Week 1: Introduction to Neuroscience
Week 1: Introduction to Neuroscience
Modern psychopharmacology is largely the story of chemical neurotransmission. To understand the actions of drugs on the brain, to grasp the impact of diseases on the central nervous system, and to interpret the behavioral consequences of psychiatric medicines, one must be fluent in the language and principles of neurotransmission.
—Dr. Stephen M. Stahl in Stahl’s Essential Psychopharmacology
By using a combination of psychotherapy and medication therapy, psychiatric mental health nurse practitioners are positioned to provide a very unique type of care to clients with psychiatric disorders. To be successful in this role, you must have a strong theoretical foundation in pathophysiology, psychopharmacology, and neuroscience. This foundation will help you assess, diagnose, and treat clients as you relate presenting symptoms to theoretical neuronal functioning.
This week, as you begin to study psychopharmacology, you explore foundational neuroscience. You examine the agonist-to-antagonist spectrum of action of psychopharmacologic agents, compare the actions of g couple proteins to ion gated channels, and consider the role of epigenetics in pharmacologic action.
Note: In previous courses, the term “patient” was used to describe the person receiving medical care. In traditional medicine and nursing, this term is used to describe the person you do something to, and it often refers to a passive recipient of care and services. As you move into the realm of psychiatric mental health, a transition will occur. You will work with individuals who are active participants in their care, and these individuals are generally referred to as “clients” as opposed to “patients.” It is important to note that the term “client” is also favored in other mental health disciplines, such as psychiatry, psychology, and social work.
Discussion: Foundational Neuroscience
As a psychiatric mental health nurse practitioner, it is essential for you to have a strong background in foundational neuroscience. In order to diagnose and treat clients, you must not only understand the pathophysiology of psychiatric disorders, but also how medications for these disorders impact the central nervous system. These concepts of foundational neuroscience can be challenging to understand. Therefore, this Discussion is designed to encourage you to think through these concepts, develop a rationale for your thinking, and deepen your understanding by interacting with your colleagues.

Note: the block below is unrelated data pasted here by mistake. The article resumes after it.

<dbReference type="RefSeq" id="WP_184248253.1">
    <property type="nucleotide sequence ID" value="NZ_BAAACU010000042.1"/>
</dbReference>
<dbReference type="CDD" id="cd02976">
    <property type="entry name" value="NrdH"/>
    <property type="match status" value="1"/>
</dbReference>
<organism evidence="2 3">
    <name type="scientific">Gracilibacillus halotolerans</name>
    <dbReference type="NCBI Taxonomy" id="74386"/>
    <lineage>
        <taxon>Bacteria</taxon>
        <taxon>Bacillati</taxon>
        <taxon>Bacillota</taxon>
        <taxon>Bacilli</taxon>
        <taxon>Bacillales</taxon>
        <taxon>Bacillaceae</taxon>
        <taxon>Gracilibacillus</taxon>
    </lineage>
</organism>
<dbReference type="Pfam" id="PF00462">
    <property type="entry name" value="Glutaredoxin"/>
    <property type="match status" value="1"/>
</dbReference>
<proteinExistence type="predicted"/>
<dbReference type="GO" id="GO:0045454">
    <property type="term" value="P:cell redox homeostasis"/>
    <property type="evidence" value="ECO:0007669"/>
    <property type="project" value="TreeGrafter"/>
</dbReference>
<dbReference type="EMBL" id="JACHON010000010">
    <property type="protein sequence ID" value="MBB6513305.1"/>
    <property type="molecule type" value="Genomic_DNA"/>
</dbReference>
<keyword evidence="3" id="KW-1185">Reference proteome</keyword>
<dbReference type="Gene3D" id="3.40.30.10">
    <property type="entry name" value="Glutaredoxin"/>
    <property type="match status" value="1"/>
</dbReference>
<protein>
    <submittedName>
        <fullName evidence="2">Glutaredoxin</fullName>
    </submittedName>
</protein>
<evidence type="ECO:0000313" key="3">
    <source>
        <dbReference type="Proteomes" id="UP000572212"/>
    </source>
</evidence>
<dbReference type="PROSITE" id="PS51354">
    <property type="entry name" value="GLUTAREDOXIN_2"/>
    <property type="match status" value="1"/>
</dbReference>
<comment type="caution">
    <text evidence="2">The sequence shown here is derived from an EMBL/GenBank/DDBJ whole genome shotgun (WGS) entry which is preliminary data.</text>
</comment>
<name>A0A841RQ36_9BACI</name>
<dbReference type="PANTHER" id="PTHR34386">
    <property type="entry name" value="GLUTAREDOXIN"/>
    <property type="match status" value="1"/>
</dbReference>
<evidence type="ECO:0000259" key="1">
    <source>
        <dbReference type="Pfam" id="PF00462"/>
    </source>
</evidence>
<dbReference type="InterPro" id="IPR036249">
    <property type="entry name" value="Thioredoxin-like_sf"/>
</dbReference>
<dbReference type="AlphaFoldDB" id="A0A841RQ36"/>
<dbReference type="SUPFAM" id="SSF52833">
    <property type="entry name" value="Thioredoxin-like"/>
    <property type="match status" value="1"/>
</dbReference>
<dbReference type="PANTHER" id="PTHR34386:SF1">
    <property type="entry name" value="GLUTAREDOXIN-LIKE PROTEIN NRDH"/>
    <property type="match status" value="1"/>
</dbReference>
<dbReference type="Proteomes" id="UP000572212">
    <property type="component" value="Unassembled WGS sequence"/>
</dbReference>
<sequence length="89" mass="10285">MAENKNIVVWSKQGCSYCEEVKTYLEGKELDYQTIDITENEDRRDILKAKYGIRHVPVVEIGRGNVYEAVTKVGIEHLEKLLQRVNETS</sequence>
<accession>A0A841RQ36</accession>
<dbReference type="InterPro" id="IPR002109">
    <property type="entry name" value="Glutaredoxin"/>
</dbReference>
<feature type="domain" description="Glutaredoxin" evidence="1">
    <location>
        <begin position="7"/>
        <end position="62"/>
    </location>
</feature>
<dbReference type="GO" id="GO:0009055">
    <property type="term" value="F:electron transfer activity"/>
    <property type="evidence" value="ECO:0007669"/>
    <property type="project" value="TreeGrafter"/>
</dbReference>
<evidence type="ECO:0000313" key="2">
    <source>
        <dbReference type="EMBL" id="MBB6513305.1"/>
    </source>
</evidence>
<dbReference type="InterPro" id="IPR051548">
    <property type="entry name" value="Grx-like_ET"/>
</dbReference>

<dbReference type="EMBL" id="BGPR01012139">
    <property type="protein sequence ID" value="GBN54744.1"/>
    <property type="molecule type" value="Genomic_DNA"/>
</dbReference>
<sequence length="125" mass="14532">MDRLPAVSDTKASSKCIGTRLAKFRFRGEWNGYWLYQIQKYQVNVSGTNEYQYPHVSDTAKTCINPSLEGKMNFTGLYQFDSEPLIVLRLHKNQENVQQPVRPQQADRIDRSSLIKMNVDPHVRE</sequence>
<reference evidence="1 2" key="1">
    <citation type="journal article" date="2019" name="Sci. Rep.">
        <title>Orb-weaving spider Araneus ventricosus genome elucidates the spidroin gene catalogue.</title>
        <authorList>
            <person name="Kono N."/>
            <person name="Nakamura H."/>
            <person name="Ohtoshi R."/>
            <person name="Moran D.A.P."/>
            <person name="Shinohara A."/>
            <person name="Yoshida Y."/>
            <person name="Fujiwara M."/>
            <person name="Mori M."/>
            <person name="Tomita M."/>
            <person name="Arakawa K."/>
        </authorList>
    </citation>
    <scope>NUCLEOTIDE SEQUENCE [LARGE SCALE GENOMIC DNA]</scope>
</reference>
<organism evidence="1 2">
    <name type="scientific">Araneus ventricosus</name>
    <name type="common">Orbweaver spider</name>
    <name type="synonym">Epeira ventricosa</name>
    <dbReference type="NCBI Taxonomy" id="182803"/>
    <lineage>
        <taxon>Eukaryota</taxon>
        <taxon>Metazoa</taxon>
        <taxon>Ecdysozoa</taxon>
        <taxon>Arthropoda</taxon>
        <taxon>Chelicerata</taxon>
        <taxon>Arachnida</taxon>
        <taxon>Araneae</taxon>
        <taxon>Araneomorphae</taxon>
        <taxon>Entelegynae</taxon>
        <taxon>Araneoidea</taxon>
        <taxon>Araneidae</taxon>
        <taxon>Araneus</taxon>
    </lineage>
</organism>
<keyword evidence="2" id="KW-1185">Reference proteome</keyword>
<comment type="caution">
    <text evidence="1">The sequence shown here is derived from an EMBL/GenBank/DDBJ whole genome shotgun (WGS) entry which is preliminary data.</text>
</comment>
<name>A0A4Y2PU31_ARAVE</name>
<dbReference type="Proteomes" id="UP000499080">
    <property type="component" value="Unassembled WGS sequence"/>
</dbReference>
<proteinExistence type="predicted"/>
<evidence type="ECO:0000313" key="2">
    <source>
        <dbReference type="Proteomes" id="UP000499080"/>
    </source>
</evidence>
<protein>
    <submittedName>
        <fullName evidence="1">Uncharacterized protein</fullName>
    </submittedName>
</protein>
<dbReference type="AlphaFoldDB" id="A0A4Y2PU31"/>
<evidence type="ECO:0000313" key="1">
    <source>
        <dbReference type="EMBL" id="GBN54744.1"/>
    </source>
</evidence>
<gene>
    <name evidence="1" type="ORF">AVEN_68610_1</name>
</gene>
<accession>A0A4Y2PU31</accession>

Analyze the agonist-to-antagonist spectrum of action of psychopharmacologic agents
Compare the actions of g couple proteins to ion gated channels
Analyze the role of epigenetics in pharmacologic action
Analyze the impact of foundational neuroscience on the prescription of medications
Note: To access this week’s required library resources, please click on the link to the Course Readings List, found in the Course Materials section of your Syllabus.
Note: All Stahl resources can be accessed through this link provided.
Stahl, S. M. (2013). Stahl’s essential psychopharmacology: Neuroscientific basis and practical applications (4th ed.). New York, NY: Cambridge University Press *Preface, pp. ix–x
Note: To access the following chapters, click on the Essential Psychopharmacology, 4th ed tab on the Stahl Online website and select the appropriate chapter. Be sure to read all sections on the left navigation bar for each chapter.
Chapter 1, “Chemical Neurotransmission”
Chapter 2, “Transporters, Receptors, and Enzymes as Targets of Psychopharmacologic Drug Action”
Chapter 3, “Ion Channels as Targets of Psychopharmacologic Drug Action”
Document: Midterm Exam Study Guide (PDF)
Document: Final Exam Study Guide (PDF)
Laureate Education (Producer). (2016i). Introduction to psychopharmacology [Video file]. Baltimore, MD: Author.
Note: The approximate length of this media piece is 3 minutes.
Laureate Education (Producer). (2009). Pathopharmacology: Disorders of the nervous system: Exploring the human brain [Video file]. Baltimore, MD: Author.
Note: The approximate length of this media piece is 15 minutes.
Dr. Myslinski reviews the structure and function of the human brain. Using human brains, he examines and illustrates the development of the brain and areas impacted by disorders associated with the brain.
Laureate Education (Producer). (2012). Introduction to advanced pharmacology [Video file]. Baltimore, MD: Author.
Note: The approximate length of this media piece is 8 minutes.
In this media presentation, Dr. Terry Buttaro, associate professor of practice at Simmons School of Nursing and Health Sciences, discusses the importance of pharmacology for the advanced practice nurse.